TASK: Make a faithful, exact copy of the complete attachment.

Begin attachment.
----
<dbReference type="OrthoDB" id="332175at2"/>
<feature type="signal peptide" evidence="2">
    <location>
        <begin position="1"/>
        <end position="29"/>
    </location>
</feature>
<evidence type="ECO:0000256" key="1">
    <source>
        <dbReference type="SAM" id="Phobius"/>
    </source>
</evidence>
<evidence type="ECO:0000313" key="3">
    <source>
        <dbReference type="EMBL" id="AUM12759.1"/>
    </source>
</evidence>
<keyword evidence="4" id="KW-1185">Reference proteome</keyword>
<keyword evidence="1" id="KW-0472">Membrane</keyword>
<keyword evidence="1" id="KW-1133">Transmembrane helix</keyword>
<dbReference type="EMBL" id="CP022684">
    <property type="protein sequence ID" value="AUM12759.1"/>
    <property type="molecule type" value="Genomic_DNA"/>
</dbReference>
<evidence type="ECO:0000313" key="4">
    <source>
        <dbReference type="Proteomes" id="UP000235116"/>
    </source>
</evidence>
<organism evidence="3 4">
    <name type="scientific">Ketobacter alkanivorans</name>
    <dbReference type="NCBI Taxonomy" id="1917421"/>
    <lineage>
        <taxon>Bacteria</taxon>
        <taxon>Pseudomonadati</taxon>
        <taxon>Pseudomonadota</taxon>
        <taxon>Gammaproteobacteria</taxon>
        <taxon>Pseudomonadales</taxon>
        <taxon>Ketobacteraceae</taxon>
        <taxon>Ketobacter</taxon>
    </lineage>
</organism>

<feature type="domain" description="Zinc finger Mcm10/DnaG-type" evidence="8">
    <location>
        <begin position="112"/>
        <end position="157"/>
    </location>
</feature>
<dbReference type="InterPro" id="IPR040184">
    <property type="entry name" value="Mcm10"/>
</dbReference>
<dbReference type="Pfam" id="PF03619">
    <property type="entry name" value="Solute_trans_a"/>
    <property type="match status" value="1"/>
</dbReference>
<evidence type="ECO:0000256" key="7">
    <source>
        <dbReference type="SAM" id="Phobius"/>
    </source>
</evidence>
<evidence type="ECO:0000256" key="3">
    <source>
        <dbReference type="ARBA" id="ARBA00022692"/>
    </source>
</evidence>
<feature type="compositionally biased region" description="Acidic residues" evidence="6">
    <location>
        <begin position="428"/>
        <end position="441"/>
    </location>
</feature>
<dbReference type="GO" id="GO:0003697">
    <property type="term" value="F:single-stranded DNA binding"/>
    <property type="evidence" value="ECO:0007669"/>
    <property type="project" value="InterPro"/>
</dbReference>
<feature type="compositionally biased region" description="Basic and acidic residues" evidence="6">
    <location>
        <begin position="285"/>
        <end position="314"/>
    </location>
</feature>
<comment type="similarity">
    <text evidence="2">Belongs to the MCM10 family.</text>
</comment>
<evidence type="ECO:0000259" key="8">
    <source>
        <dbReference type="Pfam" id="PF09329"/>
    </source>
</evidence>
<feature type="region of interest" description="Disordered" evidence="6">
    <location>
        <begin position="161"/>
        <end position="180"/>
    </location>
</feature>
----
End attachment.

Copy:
<dbReference type="OrthoDB" id="332175at2"/>
<feature type="signal peptide" evidence="2">
    <location>
        <begin position="1"/>
        <end position="29"/>
    </location>
</feature>
<evidence type="ECO:0000256" key="1">
    <source>
        <dbReference type="SAM" id="Phobius"/>
    </source>
</evidence>
<evidence type="ECO:0000313" key="3">
    <source>
        <dbReference type="EMBL" id="AUM12759.1"/>
    </source>
</evidence>
<keyword evidence="4" id="KW-1185">Reference proteome</keyword>
<keyword evidence="1" id="KW-0472">Membrane</keyword>
<keyword evidence="1" id="KW-1133">Transmembrane helix</keyword>
<dbReference type="EMBL" id="CP022684">
    <property type="protein sequence ID" value="AUM12759.1"/>
    <property type="molecule type" value="Genomic_DNA"/>
</dbReference>
<evidence type="ECO:0000313" key="4">
    <source>
        <dbReference type="Proteomes" id="UP000235116"/>
    </source>
</evidence>
<organism evidence="3 4">
    <name type="scientific">Ketobacter alkanivorans</name>
    <dbReference type="NCBI Taxonomy" id="1917421"/>
    <lineage>
        <taxon>Bacteria</taxon>
        <taxon>Pseudomonadati</taxon>
        <taxon>Pseudomonadota</taxon>
        <taxon>Gammaproteobacteria</taxon>
        <taxon>Pseudomonadales</taxon>
        <taxon>Ketobacteraceae</taxon>
        <taxon>Ketobacter</taxon>
    </lineage>
</organism>

<feature type="domain" description="Zinc finger Mcm10/DnaG-type" evidence="8">
    <location>
        <begin position="112"/>
        <end position="157"/>
    </location>
</feature>
<dbReference type="InterPro" id="IPR040184">
    <property type="entry name" value="Mcm10"/>
</dbReference>
<dbReference type="Pfam" id="PF03619">
    <property type="entry name" value="Solute_trans_a"/>
    <property type="match status" value="1"/>
</dbReference>
<evidence type="ECO:0000256" key="7">
    <source>
        <dbReference type="SAM" id="Phobius"/>
    </source>
</evidence>
<evidence type="ECO:0000256" key="3">
    <source>
        <dbReference type="ARBA" id="ARBA00022692"/>
    </source>
</evidence>
<feature type="compositionally biased region" description="Acidic residues" evidence="6">
    <location>
        <begin position="428"/>
        <end position="441"/>
    </location>
</feature>
<dbReference type="GO" id="GO:0003697">
    <property type="term" value="F:single-stranded DNA binding"/>
    <property type="evidence" value="ECO:0007669"/>
    <property type="project" value="InterPro"/>
</dbReference>
<feature type="compositionally biased region" description="Basic and acidic residues" evidence="6">
    <location>
        <begin position="285"/>
        <end position="314"/>
    </location>
</feature>
<comment type="similarity">
    <text evidence="2">Belongs to the MCM10 family.</text>
</comment>
<evidence type="ECO:0000259" key="8">
    <source>
        <dbReference type="Pfam" id="PF09329"/>
    </source>
</evidence>
<feature type="region of interest" description="Disordered" evidence="6">
    <location>
        <begin position="161"/>
        <end position="180"/>
    </location>
</feature>